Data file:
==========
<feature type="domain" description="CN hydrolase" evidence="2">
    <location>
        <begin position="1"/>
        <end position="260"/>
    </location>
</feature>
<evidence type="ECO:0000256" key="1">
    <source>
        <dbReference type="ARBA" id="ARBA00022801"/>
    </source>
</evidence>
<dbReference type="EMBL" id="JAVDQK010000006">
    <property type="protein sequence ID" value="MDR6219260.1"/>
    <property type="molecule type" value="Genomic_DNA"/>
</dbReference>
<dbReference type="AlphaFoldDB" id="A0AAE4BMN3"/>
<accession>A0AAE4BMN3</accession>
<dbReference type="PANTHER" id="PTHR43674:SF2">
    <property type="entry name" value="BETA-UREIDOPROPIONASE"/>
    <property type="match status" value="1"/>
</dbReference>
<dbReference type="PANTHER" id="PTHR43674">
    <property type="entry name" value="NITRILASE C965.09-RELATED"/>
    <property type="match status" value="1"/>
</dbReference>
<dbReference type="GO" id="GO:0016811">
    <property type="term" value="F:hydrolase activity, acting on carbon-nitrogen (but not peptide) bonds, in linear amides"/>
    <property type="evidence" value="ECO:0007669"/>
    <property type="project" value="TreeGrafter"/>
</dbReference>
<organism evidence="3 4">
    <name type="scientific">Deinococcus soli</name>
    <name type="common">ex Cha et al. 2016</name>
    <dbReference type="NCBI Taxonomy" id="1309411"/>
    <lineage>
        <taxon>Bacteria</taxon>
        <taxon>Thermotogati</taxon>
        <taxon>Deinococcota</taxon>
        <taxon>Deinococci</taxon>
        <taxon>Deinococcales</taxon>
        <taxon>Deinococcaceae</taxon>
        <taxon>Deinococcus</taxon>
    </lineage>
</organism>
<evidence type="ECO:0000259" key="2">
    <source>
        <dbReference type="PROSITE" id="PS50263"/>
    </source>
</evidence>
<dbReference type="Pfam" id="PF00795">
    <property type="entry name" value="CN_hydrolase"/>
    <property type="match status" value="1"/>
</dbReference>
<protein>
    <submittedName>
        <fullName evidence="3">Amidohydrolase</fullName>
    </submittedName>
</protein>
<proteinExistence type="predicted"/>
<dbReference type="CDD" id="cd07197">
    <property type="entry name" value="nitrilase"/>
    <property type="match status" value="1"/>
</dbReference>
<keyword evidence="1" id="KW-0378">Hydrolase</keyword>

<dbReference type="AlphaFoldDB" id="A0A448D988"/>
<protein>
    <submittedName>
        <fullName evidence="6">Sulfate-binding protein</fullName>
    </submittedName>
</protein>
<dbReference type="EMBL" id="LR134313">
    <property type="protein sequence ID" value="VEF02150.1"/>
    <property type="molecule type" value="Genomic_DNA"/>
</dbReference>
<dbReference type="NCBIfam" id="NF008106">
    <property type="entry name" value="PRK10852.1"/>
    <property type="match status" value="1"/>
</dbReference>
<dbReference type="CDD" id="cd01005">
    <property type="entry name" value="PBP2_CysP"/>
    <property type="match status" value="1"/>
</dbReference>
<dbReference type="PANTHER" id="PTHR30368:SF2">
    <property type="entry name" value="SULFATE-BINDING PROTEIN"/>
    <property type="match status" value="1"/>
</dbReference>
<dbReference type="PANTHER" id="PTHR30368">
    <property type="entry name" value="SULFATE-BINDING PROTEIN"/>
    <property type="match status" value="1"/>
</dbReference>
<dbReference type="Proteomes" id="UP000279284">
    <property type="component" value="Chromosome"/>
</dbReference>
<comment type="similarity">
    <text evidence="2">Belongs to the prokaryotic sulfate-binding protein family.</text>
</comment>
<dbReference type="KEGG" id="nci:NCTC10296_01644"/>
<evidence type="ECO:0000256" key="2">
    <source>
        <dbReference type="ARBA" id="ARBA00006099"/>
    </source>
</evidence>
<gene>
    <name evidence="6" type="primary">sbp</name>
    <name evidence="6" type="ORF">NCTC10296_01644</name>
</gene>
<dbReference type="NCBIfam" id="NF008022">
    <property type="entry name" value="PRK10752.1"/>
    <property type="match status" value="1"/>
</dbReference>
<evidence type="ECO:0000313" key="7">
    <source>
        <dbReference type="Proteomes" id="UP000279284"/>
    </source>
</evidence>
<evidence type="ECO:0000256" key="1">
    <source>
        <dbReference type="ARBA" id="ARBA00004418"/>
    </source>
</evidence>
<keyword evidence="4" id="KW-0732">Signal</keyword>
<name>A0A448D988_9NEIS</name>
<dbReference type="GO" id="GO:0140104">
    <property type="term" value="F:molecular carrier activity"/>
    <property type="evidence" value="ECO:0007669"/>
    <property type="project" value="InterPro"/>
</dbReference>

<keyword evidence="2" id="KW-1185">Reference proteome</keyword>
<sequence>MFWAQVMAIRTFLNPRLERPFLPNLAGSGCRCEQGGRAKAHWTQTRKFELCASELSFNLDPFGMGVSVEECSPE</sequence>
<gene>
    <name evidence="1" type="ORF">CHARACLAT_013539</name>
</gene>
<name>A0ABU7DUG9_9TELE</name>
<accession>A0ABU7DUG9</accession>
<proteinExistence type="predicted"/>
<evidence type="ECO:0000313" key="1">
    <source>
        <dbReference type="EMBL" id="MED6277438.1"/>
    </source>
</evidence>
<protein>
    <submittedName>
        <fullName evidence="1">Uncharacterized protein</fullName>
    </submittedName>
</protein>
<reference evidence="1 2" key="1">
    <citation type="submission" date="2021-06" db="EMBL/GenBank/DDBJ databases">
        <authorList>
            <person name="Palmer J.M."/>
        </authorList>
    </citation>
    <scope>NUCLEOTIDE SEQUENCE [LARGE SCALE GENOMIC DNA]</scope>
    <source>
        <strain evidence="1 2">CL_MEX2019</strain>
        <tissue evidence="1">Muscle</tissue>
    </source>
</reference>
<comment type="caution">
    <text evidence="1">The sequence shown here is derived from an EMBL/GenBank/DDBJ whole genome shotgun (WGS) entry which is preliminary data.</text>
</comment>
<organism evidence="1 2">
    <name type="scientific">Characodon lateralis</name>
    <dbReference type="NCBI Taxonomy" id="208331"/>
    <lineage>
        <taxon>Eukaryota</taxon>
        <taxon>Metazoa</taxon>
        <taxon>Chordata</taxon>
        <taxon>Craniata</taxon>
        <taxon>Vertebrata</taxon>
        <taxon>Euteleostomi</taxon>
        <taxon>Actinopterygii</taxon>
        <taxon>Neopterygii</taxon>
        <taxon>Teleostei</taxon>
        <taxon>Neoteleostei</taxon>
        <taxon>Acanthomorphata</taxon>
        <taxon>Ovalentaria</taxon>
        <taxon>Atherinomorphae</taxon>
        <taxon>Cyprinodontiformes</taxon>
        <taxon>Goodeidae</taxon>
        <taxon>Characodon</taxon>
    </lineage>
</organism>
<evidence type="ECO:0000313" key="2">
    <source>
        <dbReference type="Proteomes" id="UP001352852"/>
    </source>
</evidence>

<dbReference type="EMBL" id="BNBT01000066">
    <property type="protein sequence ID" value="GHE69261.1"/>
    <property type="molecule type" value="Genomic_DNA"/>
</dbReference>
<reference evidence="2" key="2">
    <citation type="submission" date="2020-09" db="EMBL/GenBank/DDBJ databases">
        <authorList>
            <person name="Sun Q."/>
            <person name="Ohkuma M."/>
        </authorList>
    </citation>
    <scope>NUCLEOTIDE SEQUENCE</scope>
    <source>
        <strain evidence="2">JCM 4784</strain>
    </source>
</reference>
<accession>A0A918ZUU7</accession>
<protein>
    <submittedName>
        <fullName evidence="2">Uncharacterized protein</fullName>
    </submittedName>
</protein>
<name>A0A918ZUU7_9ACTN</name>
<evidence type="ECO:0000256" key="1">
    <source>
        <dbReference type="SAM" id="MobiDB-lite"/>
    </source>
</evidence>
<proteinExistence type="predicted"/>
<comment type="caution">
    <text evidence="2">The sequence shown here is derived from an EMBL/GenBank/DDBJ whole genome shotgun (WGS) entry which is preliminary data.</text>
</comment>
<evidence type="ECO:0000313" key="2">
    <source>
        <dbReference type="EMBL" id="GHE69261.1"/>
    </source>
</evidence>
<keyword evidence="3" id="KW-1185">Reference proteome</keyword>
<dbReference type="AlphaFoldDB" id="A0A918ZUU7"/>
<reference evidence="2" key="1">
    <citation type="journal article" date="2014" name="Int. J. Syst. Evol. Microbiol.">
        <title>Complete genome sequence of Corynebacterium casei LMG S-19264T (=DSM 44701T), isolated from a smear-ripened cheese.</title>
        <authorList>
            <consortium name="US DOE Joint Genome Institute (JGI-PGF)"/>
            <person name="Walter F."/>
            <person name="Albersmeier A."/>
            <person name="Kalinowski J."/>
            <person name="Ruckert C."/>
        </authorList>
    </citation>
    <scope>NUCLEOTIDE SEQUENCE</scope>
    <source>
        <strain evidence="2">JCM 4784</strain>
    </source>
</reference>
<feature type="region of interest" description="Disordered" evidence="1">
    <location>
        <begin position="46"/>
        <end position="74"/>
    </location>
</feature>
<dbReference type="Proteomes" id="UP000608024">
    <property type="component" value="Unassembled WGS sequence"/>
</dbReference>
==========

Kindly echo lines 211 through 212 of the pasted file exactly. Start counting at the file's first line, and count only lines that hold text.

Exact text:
<evidence type="ECO:0000256" key="1">
    <source>